Adventurers recreate Inuit kayak crossings to Scotland
Two adventurers have kayaked from Greenland to Scotland, a journey of about 1,200 miles (1,931 km).
Olly Hicks and George Bullard took 66 days to complete the paddle.
The adventure was to show that Inuit could have made the same journey in kayaks made of sealskin and driftwood in the 17th and early 18th centuries.
Mr Hicks was inspired by a story of what is said to be an Inuit man who came ashore at Belhelvie in the 1700s.
The man, who was found exhausted on the shore near Aberdeen, died a few days later.
The kayak he was found with is in the care of the University of Aberdeen.
There are also historical accounts of Inuit, known at the time as Finnmen paddling to the Orkney Islands.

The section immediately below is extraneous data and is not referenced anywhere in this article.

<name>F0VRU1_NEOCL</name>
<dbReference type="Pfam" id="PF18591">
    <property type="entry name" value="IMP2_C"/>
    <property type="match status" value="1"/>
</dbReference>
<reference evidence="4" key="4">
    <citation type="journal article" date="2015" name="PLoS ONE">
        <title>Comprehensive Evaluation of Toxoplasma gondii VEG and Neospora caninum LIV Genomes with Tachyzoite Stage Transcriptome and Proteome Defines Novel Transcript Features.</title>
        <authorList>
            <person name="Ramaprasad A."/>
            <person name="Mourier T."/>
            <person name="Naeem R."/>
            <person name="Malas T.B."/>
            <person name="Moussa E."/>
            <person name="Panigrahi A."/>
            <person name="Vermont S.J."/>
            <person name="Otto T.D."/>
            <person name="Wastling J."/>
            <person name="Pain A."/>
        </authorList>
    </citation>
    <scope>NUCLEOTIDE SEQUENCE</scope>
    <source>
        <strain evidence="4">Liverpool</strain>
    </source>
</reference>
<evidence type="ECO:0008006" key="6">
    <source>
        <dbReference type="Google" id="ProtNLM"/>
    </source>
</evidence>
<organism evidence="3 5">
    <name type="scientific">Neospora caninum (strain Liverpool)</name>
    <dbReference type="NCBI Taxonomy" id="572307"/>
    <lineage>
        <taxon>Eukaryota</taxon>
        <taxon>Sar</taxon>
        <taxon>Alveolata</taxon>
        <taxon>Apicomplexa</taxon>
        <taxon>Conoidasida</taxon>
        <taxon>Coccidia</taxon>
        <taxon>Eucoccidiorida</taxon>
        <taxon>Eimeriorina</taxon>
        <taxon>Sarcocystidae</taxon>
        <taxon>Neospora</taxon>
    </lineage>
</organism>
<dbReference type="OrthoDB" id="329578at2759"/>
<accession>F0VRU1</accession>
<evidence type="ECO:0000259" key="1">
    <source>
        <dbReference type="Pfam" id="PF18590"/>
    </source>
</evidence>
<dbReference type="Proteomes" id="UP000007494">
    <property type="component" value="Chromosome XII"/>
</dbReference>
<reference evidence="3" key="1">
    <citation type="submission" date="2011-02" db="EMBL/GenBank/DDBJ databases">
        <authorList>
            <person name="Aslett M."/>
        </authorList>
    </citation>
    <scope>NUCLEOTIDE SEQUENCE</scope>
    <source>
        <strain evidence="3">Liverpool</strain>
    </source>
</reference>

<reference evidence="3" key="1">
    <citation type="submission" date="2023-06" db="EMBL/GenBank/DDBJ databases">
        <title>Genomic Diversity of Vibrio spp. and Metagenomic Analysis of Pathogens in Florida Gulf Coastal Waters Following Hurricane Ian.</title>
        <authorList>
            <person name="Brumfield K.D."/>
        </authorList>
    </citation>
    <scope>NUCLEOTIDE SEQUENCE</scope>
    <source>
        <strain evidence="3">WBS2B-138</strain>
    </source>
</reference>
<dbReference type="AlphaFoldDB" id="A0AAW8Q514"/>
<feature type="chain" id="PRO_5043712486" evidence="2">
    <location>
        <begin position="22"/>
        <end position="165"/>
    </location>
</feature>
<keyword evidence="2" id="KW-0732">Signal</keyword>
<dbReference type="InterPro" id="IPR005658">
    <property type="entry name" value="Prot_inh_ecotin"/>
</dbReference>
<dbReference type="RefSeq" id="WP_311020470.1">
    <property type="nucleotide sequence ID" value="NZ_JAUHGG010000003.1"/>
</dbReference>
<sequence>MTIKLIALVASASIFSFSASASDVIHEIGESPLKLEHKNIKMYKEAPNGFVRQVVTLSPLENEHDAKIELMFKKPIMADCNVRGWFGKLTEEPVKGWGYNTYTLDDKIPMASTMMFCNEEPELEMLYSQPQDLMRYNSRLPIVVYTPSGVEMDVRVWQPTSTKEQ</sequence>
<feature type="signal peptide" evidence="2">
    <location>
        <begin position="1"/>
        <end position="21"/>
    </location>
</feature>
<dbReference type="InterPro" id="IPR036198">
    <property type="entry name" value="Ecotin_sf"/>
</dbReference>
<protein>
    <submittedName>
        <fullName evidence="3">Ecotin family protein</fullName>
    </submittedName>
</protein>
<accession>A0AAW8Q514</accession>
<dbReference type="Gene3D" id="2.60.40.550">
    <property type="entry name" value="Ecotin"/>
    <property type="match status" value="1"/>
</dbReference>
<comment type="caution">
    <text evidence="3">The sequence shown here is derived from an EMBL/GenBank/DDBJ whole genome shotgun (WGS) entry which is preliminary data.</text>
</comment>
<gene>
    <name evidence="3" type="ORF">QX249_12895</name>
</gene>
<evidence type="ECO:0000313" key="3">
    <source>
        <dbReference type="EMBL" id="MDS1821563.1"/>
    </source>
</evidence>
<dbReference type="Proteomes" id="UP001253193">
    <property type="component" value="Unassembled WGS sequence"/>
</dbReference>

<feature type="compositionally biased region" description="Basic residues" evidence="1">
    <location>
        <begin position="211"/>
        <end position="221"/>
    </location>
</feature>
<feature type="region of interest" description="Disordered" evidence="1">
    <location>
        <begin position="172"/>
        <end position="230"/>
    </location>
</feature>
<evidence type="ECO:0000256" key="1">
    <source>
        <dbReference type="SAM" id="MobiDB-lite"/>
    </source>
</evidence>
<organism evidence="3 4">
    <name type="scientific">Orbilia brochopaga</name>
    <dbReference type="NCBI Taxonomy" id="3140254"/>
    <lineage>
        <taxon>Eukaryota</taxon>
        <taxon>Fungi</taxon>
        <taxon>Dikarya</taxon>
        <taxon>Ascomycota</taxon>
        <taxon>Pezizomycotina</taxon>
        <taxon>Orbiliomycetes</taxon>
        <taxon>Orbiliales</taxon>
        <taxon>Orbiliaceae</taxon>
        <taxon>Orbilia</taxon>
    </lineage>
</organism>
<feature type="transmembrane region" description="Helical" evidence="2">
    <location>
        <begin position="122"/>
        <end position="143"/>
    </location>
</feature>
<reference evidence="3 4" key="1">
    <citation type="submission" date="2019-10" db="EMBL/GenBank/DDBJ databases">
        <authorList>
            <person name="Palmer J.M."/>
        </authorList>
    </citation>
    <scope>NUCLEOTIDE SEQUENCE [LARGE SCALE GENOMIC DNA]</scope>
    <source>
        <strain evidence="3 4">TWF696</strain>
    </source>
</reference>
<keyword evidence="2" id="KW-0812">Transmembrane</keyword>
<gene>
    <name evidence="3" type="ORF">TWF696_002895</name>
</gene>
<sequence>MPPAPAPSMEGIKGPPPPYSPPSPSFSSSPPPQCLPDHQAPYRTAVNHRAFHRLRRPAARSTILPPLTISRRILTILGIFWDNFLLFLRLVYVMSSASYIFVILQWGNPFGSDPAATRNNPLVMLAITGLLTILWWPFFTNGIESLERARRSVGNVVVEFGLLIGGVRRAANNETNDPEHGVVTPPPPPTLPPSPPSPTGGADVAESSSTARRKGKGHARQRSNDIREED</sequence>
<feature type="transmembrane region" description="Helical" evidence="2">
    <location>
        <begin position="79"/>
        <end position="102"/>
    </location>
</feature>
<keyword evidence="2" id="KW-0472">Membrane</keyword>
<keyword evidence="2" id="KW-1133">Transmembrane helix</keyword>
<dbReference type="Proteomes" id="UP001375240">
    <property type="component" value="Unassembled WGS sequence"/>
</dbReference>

Starting out from Greenland on 1 July, Mr Hicks and Mr Bullard paddled to Iceland and then crossed a stretch of open ocean known as The Devil's Dance Floor to the Faroe Islands.
The first part of Scotland they reached was the small island of North Rona off the north Highland coast.
On Sunday, Mr Hicks, from Thorpeness, Suffolk, and Mr Bullard, of Gressenhall in Norfolk, completed their paddle when they came ashore at Balnakeil Bay near Durness in Sutherland.
Mr Hicks said: "Overall the expedition was like the curates egg - good in parts.
"It was a really tough trip physically and perhaps more so mentally, but we're both delighted to have pulled it off against improbable odds - and hopefully reawakened the legend of the Finnmen."
He added: "We are delighted to have successfully completed this original adventure that's been over five years in the planning and not only by George and I, who only had to paddle, but to the dozens of people who supported and backed the project in one way and another.
"It's testament to the goodwill and magic generated by feats of human endeavour.''